Click on a picture to enlarge it

Snakes in Movies
Group Pages

All Movie Snakes
Must Die!
All Movie Snakes
Want to Kill You!
Dancing With Snakes
Giant Monster Snakes
Pet Snakes
Shooting Snakes
Snake Bites
Snake Charmers
Snake Face
Snake Fights
Snake People
Snake Pits
Snakes & Skulls
Snakes Run Amok
Snakes Used
as Weapons
Snakes Used
for Comedy
Snakes Used for
Food or Medicine
Snakes Used
Throwing and
Whipping Snakes

Kinds of Snakes
Black Mambas
Boas, Pythons,
and Anacondas
Unusual Species

Snakes Indoors
Snakes in Jungles
and Swamps
Snakes In Trees

Genres & Locations
Snakes In
Snakes in
Asian Movies
Herps in
Australian Movies
Herps in
James Bond Movies
Herps in
Silent Movies
Herps in
Spielberg Movies
Snakes in Movies
Mondo Cane (1962) (aka Tales of the Bizarre: Rites, Rituals and Superstitions)
Spoiler Alert !

Some of these pictures and descriptions may give away plot details that you might not want to know before watching the film.
This might be the first "shockumentary." Made by Italian filmmakers using real and staged events, it shows eccentric cultures around the world with their bizarre rites and practices, cruel behavior, and all sorts of exploitation of sex and violence, with plenty of violence against animals. The film consists of a wide variety of random and unconnected lurid vignettes that include gangs of grass skirt wearing topless women of the Trobriand Islands who chase men and drag them into the bushes for sex, a villiage in New Guinea that kills and eats their pigs every five years, a pet cemetary in Pasadena, a restaurant in Taipei that cooks dogs that the customers pick out from cages, geese tortured to make fois gras, women in the Bismark Archipeligo who are locked in cages and fattened up until they reach 200 pounds so they can be wives of the skinny village dictator, automobile graveyards where cars are smashed into metal cubes, a cargo cult in Australia that worships airplanes, underwater human graveyards where the corpses attract sharks that maim the local fishermen so they catch and torture sharks, teenage girl lifeguards on a beach in Australia, nude women covered with bright blue paint throwing themselves at a canvas to make modern art, and lots more, including two segments with snakes.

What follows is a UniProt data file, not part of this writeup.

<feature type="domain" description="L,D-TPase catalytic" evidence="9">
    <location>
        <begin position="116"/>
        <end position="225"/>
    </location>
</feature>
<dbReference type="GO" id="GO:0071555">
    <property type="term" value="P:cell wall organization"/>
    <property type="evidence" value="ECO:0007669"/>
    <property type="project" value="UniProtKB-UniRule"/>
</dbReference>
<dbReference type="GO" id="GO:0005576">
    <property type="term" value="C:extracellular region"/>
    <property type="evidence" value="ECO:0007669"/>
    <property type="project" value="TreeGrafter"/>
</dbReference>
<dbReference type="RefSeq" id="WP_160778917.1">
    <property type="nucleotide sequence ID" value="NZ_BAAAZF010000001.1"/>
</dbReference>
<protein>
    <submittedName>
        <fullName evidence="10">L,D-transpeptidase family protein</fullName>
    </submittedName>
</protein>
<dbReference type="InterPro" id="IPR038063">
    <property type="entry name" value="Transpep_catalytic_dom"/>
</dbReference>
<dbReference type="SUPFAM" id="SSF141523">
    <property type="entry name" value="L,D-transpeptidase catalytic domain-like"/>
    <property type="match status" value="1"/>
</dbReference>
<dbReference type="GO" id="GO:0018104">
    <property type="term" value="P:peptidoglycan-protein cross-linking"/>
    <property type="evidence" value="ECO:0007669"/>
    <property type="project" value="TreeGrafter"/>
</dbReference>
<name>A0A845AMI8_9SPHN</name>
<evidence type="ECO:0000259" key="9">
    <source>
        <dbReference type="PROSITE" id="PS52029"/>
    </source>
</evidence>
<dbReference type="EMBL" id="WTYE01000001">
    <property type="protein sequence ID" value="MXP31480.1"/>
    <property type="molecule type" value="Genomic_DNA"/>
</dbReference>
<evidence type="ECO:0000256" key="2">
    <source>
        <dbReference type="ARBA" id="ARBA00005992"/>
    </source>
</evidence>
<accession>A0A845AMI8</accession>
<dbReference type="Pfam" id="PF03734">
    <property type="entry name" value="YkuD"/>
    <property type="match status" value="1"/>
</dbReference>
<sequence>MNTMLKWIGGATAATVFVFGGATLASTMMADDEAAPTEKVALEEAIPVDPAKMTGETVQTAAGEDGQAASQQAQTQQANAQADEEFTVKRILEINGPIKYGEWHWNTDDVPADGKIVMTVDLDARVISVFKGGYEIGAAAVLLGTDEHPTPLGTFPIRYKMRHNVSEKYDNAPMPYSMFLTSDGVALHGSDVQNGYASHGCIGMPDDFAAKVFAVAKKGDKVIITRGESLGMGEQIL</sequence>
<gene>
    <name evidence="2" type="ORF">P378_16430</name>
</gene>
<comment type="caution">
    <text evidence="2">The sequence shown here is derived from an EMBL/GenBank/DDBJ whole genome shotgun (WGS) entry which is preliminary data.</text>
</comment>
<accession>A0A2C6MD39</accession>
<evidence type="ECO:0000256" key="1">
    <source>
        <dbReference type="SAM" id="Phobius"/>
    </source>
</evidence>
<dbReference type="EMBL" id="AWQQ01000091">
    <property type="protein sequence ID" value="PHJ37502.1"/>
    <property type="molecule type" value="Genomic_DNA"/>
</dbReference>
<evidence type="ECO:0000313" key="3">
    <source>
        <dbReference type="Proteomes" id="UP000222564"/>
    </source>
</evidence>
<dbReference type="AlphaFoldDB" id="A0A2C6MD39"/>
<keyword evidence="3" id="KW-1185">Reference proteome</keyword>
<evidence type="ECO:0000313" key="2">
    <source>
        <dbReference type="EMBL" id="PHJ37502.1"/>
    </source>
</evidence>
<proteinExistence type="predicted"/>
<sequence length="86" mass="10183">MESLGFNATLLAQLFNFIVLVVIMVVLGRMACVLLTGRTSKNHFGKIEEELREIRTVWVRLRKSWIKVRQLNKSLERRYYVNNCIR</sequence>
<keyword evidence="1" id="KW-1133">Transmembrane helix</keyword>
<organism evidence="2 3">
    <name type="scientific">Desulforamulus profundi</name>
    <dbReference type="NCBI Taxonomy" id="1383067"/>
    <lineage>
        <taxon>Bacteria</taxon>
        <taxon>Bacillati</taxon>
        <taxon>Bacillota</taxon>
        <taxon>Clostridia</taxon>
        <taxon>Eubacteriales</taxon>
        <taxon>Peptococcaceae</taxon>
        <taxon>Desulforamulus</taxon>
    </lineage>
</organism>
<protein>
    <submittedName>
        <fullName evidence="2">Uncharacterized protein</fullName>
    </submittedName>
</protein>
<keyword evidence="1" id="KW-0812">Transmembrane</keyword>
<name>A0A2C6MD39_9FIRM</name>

Mondo Cane Mondo Cane Mondo Cane
Mondo Cane Mondo Cane Mondo Cane
Mondo Cane Mondo Cane Mondo Cane
We see a market in Singapore (where we are told snake is the national dish) where a woman shops for a snake to bring home for dinner. She picks one out and the salesman skins it alive before cutting off its head and throwing the meat in a bag. The narrator tells us that for every 100 snakes put on sale at least 50 are discarded because they're considered inedible so they're shipped off to America and Europe. We also see a snake with the skin still on it being cooked and eaten in an outdoor restaurant.
Mondo Cane Mondo Cane Mondo Cane
Mondo Cane Mondo Cane Mondo Cane
We also see a festival in a small town in Italy on St. Dominic's Day. St. Dominic is admired for taming the snakes in a region that was once infested with venomous vipers. He took away their venom and made all the snakes harmless. (I prefer this guy to St. Patrick who just got rid of all the snakes.) The people celebrate Saint Dominic by carrying snakes around their necks and in their hands, and by draping snakes around a statue of the saint that is carried in procession around the town.

After a little research I found that this is the festival of snake catchers which is held every May 1st in the small village of Cocullo in celebration of Saint Domenico. The festival protects the people from snake bite and toothaches. In mid March local snake catchers catch local harmless snakes such as Four-lined Snakes, Aesulapian Snakes, and Grass Snakes, then keep them for the festival, after which I assume they release them. Wickipedia